The rapid load testing of piles in fine grained soils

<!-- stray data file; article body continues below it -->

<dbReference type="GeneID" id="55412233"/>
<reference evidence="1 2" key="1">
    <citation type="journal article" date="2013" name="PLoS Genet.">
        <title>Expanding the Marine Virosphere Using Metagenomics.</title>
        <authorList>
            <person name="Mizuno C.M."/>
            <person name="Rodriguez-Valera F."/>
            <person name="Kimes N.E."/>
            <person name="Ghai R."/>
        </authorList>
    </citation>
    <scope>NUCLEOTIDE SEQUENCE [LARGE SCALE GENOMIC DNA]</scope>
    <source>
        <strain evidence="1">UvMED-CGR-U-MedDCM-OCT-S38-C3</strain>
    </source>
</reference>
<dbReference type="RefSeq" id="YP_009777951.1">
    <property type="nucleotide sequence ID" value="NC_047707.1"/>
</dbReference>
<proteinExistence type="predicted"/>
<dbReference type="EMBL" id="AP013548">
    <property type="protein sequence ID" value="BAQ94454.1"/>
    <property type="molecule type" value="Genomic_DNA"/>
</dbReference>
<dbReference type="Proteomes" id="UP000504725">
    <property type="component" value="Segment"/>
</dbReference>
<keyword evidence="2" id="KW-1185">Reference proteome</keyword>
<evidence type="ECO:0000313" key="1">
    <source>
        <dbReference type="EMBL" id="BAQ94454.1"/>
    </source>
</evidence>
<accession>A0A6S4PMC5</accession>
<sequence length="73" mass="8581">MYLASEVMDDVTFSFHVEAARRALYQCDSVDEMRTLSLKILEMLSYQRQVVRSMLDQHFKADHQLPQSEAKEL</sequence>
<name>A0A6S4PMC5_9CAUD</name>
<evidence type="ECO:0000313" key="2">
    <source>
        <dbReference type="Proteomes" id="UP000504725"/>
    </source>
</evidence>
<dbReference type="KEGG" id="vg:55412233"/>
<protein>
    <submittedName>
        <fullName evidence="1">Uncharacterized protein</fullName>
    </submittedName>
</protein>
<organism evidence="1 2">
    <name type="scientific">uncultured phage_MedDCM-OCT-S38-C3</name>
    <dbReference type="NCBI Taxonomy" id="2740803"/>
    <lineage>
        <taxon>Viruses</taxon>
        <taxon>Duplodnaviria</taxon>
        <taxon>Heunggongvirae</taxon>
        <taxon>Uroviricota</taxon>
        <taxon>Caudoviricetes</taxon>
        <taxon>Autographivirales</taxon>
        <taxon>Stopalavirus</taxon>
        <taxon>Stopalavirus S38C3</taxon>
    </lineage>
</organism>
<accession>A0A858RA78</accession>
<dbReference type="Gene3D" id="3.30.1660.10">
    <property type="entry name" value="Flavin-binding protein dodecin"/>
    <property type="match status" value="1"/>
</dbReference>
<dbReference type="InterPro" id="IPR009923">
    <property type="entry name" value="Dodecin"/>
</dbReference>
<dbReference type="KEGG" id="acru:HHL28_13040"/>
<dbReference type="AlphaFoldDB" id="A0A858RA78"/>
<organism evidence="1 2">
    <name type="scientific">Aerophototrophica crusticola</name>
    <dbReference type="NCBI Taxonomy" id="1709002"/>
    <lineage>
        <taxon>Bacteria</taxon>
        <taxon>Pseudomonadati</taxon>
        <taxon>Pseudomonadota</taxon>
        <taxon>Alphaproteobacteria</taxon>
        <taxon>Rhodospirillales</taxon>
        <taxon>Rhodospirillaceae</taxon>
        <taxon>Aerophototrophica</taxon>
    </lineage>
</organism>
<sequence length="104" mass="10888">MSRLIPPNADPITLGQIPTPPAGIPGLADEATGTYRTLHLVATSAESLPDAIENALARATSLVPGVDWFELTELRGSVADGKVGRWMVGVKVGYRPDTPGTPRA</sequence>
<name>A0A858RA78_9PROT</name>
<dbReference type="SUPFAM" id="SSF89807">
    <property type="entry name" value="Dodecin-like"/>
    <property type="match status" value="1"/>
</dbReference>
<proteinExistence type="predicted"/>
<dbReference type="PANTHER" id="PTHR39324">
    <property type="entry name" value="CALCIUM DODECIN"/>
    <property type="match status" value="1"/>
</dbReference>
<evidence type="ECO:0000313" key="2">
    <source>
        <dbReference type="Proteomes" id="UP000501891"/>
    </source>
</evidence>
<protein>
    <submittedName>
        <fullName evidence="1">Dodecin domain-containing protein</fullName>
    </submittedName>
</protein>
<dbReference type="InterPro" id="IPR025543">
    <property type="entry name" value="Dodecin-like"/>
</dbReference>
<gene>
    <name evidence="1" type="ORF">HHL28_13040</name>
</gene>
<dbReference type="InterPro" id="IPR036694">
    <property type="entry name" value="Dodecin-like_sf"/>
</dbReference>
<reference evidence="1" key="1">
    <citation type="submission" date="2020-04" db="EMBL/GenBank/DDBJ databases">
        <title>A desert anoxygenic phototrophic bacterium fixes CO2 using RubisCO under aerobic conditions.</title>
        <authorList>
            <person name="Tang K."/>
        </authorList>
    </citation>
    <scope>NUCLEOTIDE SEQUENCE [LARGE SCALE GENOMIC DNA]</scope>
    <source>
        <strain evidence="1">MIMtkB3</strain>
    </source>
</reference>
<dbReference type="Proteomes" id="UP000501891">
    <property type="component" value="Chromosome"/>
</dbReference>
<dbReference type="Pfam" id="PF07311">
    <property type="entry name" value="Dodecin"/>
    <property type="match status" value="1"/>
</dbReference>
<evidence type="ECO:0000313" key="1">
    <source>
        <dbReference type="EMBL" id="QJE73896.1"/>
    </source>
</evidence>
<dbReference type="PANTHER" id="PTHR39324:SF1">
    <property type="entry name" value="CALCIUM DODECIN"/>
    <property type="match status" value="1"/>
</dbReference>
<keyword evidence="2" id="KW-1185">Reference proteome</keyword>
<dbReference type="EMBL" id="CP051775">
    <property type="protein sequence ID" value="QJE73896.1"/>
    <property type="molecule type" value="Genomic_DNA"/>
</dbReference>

The behaviour has been examined of piles installed in clay subject to a rapid load testing method known as the Statnamic test. The Statnamic method is easier and quicker to mobilise than a static test and is less complex to analyse than dynamic pile load tests. This investigation consisted of a laboratory study of the effect of the rate of loading on pile behaviour in clay and a field test of a pile in glacial clay to calibrate the findings of the laboratory study. The effects of penetration rate and Statnamic loading on model pile behaviour have been studied using an instrumented clay calibration chamber. The effect of rate of loading on the pile's capacity was quantified using constant rate of penetration tests (CRP) at different pile penetration rates. This allowed viscous soil damping characteristics to be determined and a new Statnamic analysis method incorporating rate dependant soil behaviour to be developed. This rate dependant behaviour can be represented by modification of a non-linear rate law proposed by Randolph & Deeks (1992). A field pile testing facility was developed in glacial till. To test the success of the new Statnamic analysis, a class A prediction of static pile behaviour from prototype pile load testing was undertaken. Encouraging results were obtained for the prediction of ultimate static pile behaviour, but the analysis method under predicted soil-pile stiffness. A soil inertial component was added to the analysis, based upon instrumentation readings, which improved the predicted static soil-pile stiffness. Results from prototype pile testing show that the stiffness during Statnamic and static load tests was very similar up to 50% of the ultimate static pile capacity. Thus, rapid load testing may be used for verification of pile settlements at working loads in clays. At the present level of understanding of testing in clays, rapid load pile tests should not be carried out in isolation. Ideally, tests should be used in conjunction with a static test that will allow back figured parameters to be derived for analysis.